• Performing frequent inventory reviews of business critical data, ensuring proper safeguards are in place and making sure security protocols are up to date;
  • Using an effective data security model that simplifies role based access control (RBAC) and granular control of individual users;
  • Enforcing employee training of corporate email acceptable use policies. Consider messaging protection platforms for automated corporate compliance and policy management of outbound email;
  • Ensuring that employees are aware of computer usage monitoring as a deterrent to attempts at policy circumvention;
  • Administering frequent reviews of user-privilege levels to assess and confirm that the appropriate settings are configured for each user;
  • Embedding access controls directly into sensitive data through use of digital rights management (DRM) technologies;
  • Maintaining data security when dealing with business partners through the use of federated identity management; and
  • Generating routine audit and data-flow assessment reports to monitor data leakage threats and track data locations with respect to time and user request.
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    Data loss prevention has become a relevant compliance issue and is critical in protecting confidential company data and preserving customer data privacy. Data growth rates today are such that it is a challenge to efficiently manage new and existing data. Corporate security policies that address data proliferation issues must also sustain data availability, business productivity, operational continuity and data restoration. Most importantly, to avoid end-user misperception that your DLP strategy is set of IT laws, thorough communication and education is essential in facilitating acceptance of the organization's DLP program as an important parallel business strategy.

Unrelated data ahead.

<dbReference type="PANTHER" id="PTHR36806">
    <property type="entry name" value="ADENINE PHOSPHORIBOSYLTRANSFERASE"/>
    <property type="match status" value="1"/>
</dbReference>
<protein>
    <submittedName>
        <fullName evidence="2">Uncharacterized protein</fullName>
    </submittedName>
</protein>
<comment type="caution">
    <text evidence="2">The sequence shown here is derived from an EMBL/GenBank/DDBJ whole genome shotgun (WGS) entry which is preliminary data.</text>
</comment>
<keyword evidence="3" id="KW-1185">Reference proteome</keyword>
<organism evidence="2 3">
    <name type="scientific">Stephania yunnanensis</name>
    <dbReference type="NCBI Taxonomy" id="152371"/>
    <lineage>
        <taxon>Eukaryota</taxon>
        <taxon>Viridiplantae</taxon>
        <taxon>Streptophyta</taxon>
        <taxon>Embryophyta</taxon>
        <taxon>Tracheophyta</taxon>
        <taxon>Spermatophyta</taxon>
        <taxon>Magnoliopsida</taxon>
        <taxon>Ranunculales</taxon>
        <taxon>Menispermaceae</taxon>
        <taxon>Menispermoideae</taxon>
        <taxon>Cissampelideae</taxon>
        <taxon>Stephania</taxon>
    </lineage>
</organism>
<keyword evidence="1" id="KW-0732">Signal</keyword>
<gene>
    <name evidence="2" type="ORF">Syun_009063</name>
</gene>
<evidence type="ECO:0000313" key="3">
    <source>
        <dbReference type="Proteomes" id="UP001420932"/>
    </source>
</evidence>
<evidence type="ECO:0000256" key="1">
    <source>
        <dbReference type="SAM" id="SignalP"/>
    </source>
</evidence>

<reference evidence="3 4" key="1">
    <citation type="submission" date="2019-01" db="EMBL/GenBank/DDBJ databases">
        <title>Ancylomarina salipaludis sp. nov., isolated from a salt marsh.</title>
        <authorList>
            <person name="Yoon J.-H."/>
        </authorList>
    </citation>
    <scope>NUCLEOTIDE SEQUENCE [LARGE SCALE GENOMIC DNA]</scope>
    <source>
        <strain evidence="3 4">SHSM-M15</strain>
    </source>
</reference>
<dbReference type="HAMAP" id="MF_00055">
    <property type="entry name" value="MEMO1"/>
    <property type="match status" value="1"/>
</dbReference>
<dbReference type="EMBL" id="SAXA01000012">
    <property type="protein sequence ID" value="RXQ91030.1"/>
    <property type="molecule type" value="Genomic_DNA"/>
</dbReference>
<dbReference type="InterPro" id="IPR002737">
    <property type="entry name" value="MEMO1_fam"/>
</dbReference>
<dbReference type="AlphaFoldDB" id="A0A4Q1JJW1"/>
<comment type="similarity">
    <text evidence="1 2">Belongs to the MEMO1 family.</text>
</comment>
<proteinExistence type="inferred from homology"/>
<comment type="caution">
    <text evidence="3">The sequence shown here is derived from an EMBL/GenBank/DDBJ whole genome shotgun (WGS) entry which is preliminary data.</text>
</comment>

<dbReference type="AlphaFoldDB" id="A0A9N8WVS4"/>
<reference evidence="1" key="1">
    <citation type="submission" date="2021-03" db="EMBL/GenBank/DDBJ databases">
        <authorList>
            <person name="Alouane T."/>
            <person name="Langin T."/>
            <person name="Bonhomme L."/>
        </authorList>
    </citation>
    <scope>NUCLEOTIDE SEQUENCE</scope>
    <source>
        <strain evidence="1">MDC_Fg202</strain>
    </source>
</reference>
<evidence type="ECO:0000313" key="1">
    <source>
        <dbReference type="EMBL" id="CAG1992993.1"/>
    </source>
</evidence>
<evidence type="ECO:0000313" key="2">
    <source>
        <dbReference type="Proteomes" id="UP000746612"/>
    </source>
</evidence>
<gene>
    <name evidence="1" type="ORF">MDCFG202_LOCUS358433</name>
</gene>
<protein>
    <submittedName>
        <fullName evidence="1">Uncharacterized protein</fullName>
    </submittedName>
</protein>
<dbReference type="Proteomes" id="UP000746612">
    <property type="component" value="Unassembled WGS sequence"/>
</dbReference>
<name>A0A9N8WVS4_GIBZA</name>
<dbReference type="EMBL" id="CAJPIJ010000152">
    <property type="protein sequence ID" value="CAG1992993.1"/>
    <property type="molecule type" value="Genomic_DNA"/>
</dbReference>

About the author:
    Noah Schiffman is a reformed former black-hat hacker who has spent nearly a quarter century penetrating the defenses of Fortune 500 companies. Today he works as an independent IT security consultant specializing in risk assessment, pen testing, cryptography and digital forensics, predictive analysis models, security metrics and corporate security policy. He holds degrees in psychology and mechanical engineering, as well as a doctorate in medicine from the Medical University of South Carolina. Schiffman is based in Charleston, S.C.

This was last published in February 2008